Smarter Than You Think?
An Analysis of Ariana Grande’s Thank U, Next Music Video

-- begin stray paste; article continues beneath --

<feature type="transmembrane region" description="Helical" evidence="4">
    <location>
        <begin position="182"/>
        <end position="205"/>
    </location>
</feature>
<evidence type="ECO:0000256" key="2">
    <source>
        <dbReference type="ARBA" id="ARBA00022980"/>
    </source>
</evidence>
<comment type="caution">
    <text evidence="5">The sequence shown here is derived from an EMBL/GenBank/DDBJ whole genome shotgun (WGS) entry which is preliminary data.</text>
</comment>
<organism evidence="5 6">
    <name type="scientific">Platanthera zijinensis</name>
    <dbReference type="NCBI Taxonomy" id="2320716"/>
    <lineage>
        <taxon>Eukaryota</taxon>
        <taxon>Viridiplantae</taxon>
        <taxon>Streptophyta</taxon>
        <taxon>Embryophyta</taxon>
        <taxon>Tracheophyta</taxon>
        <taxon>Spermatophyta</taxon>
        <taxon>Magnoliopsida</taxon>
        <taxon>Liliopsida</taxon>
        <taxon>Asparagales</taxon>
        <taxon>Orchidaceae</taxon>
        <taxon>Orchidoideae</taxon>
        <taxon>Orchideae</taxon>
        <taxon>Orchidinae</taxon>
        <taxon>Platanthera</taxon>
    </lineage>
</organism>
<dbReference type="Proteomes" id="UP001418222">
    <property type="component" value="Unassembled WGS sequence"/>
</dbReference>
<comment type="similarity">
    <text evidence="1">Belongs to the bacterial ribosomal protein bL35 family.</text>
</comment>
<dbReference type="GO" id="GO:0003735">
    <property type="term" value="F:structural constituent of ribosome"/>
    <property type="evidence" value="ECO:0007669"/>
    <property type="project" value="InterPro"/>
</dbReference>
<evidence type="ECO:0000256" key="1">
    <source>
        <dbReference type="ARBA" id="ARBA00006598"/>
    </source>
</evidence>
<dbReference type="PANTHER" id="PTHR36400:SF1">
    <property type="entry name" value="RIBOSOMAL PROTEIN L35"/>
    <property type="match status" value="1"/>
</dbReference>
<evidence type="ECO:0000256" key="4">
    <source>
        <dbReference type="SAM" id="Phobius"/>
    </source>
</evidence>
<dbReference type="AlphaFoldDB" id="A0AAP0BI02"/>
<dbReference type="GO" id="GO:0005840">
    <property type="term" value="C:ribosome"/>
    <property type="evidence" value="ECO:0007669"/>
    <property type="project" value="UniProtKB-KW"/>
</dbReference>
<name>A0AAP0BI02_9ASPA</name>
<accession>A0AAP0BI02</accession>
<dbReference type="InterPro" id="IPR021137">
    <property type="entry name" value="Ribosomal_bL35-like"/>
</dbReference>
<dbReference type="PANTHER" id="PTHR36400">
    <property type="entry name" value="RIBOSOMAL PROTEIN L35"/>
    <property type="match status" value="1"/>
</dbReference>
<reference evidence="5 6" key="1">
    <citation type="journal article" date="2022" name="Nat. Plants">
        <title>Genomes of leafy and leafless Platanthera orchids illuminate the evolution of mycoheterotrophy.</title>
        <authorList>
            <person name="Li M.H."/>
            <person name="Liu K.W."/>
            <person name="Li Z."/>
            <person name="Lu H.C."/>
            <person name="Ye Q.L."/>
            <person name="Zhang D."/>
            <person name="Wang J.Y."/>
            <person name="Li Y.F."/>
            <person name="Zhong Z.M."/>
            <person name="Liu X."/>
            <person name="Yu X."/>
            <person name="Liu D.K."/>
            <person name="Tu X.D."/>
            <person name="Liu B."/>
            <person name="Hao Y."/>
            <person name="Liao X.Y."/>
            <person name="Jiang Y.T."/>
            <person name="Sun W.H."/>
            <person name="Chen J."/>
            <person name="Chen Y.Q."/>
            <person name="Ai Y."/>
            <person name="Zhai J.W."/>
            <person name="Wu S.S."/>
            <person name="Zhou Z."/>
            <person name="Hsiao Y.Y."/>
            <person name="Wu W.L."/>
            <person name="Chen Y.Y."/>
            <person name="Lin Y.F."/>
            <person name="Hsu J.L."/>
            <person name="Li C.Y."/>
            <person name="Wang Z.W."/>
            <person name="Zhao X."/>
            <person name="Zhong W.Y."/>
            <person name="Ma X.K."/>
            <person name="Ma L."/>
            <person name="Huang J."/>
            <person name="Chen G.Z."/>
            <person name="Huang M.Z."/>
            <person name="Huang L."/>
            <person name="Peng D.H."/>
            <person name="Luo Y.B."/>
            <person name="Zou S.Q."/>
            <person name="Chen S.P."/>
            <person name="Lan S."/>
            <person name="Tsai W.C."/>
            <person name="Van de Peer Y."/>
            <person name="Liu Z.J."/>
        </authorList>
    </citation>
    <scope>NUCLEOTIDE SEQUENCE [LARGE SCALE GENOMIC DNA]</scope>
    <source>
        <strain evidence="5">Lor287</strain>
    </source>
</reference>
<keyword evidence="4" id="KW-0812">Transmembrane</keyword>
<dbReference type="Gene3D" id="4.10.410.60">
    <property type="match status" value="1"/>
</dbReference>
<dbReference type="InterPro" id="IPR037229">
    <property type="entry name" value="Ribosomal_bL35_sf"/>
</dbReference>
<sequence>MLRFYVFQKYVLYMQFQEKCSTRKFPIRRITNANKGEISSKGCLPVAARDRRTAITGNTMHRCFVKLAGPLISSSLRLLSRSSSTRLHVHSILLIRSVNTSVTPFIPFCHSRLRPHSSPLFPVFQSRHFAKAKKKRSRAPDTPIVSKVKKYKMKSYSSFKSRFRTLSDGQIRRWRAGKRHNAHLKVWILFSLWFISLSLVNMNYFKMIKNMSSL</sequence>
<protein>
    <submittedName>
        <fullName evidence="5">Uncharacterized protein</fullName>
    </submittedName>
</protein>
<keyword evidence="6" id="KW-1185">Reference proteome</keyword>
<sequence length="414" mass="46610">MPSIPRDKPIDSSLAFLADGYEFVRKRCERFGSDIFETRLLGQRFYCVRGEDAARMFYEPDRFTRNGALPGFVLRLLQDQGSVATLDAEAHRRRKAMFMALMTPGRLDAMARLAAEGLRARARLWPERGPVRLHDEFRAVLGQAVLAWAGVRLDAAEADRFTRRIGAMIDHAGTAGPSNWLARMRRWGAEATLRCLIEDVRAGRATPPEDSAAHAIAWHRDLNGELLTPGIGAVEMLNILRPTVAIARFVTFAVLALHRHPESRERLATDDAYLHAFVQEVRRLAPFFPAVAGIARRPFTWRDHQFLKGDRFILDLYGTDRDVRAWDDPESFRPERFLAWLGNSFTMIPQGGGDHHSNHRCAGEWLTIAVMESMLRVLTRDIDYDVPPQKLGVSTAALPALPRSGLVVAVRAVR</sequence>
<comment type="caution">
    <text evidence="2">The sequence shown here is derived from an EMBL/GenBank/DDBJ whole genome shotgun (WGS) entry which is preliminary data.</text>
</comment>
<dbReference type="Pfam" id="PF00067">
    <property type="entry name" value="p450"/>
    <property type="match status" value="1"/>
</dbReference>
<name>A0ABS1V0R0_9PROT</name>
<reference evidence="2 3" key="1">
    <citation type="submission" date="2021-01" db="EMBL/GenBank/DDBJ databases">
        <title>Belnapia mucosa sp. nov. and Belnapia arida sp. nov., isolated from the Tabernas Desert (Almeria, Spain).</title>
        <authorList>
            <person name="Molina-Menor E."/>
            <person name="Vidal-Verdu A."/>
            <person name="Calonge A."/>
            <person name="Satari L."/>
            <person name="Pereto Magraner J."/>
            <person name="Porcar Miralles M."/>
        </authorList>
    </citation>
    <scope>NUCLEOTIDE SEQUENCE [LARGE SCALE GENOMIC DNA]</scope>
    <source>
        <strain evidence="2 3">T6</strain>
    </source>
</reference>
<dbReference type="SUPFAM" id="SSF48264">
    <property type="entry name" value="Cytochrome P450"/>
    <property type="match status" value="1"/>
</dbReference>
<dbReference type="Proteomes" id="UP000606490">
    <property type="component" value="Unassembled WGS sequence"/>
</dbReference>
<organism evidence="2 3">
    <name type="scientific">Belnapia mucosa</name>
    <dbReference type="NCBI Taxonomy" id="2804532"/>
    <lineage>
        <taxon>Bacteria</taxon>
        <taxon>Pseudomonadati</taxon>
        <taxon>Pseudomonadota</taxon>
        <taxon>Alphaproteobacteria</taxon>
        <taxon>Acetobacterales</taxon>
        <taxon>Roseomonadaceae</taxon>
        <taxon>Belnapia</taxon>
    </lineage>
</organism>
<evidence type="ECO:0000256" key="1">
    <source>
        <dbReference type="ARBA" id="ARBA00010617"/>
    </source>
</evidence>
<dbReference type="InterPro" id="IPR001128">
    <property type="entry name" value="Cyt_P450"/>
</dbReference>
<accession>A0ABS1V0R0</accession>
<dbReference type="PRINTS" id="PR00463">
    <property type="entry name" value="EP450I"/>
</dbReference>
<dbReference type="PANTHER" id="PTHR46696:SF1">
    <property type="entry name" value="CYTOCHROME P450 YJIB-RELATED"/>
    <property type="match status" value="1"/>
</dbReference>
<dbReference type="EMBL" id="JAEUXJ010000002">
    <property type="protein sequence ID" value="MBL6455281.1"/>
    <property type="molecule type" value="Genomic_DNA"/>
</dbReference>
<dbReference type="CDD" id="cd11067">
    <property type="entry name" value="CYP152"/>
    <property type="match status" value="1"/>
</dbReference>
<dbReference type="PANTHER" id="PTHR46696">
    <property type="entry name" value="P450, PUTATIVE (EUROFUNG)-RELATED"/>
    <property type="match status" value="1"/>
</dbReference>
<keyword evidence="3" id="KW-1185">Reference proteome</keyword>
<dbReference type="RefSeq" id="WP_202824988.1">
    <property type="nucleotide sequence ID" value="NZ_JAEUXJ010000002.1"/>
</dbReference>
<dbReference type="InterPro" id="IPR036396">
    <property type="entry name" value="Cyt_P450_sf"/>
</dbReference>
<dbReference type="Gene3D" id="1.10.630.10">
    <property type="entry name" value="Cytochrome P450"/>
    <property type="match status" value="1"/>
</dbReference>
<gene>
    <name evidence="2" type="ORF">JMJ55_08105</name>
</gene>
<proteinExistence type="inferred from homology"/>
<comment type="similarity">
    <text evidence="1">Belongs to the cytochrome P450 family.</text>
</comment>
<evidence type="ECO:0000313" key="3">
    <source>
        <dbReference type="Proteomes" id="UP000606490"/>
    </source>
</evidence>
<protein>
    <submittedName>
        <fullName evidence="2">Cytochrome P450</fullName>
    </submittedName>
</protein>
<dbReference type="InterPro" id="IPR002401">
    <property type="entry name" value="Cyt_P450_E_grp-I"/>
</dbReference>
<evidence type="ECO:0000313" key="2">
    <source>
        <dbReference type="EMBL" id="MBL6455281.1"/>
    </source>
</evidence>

I must admit, I’ve never been much of an Ariana Grande fan. Strange statement to make since this article is about one of her music videos but it’s true. I honestly didn’t even know what she looked like until her 3rd or 4th hit single dominated the airwaves and I decided to look her up. Since then, one or two of her songs made it to my “Guilty Pleasure Pop Songs” playlist on Spotify; yes, I do have on of these and no I don’t think having one is a cliche. But, it was her most recent hit, “Thank u, Next” that really drew my attention to her. I heard the song on the radio on my way to work one day and I watched the music video at a friend’s behest. At first, I thought the video was just OK with some cheeky fun thrown on top. I mean it’s obvious that Grande is a film fan due to her reference to several romantic comedies in the video but, after a second viewing I dug a bit deeper. On the surface, the song is a bit of an ode to her ex-boyfriends, which are mentioned in the opening lyrics of the song, and thanking them for giving her the experiences she needed to realize her own self worth and that she doesn’t need a man in order to be happy or feel complete. But, her message goes much deeper than that. The whole song is about her self actualization and being thankful for the love, pain and lessons she learned from her ex’s but is visualized through the metaphor of film parodies. The first parody we see in the video is of the 2004 classic Mean Girls followed by 2000’s Bring it On, 2004’s 13 Going on 30 and then 2001’s Legally Blonde. Each of these parodies are very interesting and a bit ironic as all of them, with the exception of Mean Girls, are films that famously feature female protagonists that end up with a man at the end. Taking this into account I’ve decided to do a detailed analysis of the music video and attempt to determine whether or not the video is what it appears to be on the surface or if it’s a deep piece of sardonic comedy in which Ariana points out the unrealistic outcomes of these rom coms and how real life relationships do not work like they do in the movies.